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Living in the Book

Let me tell you about a way of reading the Bible that I have found to be fun and fascinating. There are many different Bible reading plans that one can pursue, but I don’t think I have come across this one. It simply is this: I try to live in the book that I am reading. I have lived in the book of Proverbs, Psalms, Nehemiah, Ecclesiastes, as well as in the NT books of James, Philippians, Corinthians, and many others.

What do I mean by this, and what does it look like? I try to give myself to that book as though I have entered into the era in which it was written. I try to marinate in the story. I try to carry the material of that book in my head throughout the day. I don’t read the book just so I can highlight a particular verse, rather I try to hold the book in its entirety in my mind. What is this book about? Why was it written? How might I engage the book, not just to pick out certain verses to highlight, but to be a part of the material itself? I stay in the book for weeks or months; and what I have found over time is that the Bible becomes so much more than proof texts or inspirational verses. The Bible becomes less utilitarian and more of a living, breathing, message to me. I am living in the book as though it were written to me.

Luke does this in his introduction to the book of Acts. He writes to Theophilus to bring him into an awareness of the events that had happened that resulted in the Church coming into existence. Theophilus becomes a part of the book.

I read a particular book over and over for several months. I read it in different translations. I do a little research to learn some backdrop to the book – a Google search will yield enough information to help you out. The book begins to live with me and live in me. I meditate on sections of it. I ask questions like, “What is he saying here?” “Why is he saying it?” I will read the book not just from front to back but from back to front. Reversing the order of reading causes me to see phrases differently. Sometimes I will just linger on a particular word in the book. Sometimes the word is just a common word. For example: in Philippians it says, ‘Convinced of this…’ I will carry the word ‘convinced’ in my mind. Convinced of what? As my day unfolds, I will ask, “Am I convinced of what I said or heard?” “What am I convinced of?” All of these little pieces pull me into the book in a way that causes me to ask more questions, to stew on the questions and possible answers, and open my Bible in the middle of the day, because I want to see how a sentence or paragraph is phrased.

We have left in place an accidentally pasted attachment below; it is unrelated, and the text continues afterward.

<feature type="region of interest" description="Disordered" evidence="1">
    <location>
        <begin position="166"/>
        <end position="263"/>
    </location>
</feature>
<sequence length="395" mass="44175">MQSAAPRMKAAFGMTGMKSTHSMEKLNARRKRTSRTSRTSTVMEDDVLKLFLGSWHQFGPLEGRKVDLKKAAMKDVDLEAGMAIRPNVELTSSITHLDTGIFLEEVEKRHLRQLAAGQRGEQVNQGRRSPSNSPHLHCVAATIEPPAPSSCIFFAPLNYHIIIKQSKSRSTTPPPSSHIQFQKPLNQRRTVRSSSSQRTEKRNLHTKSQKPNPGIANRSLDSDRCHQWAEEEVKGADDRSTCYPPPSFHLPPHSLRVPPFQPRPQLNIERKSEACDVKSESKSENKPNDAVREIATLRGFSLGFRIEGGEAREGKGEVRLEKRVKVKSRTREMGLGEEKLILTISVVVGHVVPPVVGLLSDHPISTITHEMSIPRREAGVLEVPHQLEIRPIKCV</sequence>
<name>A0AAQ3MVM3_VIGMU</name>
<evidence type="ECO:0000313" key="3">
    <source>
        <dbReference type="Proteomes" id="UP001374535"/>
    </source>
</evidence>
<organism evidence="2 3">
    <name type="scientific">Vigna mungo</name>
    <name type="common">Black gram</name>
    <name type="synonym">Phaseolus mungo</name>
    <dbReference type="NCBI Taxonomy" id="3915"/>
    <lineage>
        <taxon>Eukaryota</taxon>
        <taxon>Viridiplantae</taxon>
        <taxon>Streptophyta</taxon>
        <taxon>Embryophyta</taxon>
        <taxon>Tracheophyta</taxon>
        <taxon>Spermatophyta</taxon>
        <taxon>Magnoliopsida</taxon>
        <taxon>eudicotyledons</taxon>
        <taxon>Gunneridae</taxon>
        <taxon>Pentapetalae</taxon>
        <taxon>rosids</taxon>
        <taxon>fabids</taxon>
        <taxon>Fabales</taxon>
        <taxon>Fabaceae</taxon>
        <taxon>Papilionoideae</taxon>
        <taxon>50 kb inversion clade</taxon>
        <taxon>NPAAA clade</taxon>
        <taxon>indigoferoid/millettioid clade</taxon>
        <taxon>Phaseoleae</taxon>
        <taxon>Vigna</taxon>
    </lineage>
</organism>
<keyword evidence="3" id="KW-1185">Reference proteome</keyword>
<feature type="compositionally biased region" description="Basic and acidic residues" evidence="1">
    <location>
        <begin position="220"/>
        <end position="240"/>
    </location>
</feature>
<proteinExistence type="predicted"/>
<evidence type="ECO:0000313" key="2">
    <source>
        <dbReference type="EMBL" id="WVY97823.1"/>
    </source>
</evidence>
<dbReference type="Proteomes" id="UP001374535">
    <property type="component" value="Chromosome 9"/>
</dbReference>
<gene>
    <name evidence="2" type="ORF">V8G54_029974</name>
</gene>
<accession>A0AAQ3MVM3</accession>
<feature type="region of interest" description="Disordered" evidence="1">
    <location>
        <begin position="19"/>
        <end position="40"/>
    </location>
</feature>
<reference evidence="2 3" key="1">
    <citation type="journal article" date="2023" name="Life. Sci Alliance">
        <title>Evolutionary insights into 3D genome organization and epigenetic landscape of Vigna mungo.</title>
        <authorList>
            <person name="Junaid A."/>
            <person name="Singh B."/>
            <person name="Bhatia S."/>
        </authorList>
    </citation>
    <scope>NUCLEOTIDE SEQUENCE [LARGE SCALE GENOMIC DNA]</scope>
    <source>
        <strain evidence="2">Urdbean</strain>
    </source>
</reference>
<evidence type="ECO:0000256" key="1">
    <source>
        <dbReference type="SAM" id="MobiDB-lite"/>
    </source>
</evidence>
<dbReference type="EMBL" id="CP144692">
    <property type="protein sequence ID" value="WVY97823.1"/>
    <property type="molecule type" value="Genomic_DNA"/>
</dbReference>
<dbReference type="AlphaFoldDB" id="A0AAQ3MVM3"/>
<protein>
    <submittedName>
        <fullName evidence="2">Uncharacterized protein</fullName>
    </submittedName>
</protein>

The simplicity of this is that anyone can do it. You do not have to be a Bible scholar. You aren’t reading the book just to figure out what you are supposed to do or what you are supposed to believe. Rather, you are reading it to make you a part of it. You are letting yourself be pulled into the book itself.

So I encourage you to give it a try. Pick a book – any book – and stay with it for a month. Work the book over. Mark the pages up, jot down phrases. The exercise is not a heavy one. As I said, I have found it to be fascinating and fun. The book becomes alive in ways that I had not anticipated.

Bible reading should be a life-long practice. That means we have many years to pour over it. Though I have read the Bible through many times, I don’t want it to become so familiar to me that I lose my sense of wonder over it. Hebrews tells us the Word of God is living and active. I have found this practice makes the Word of God come ever more alive to me. I pray you may experience the same thing.

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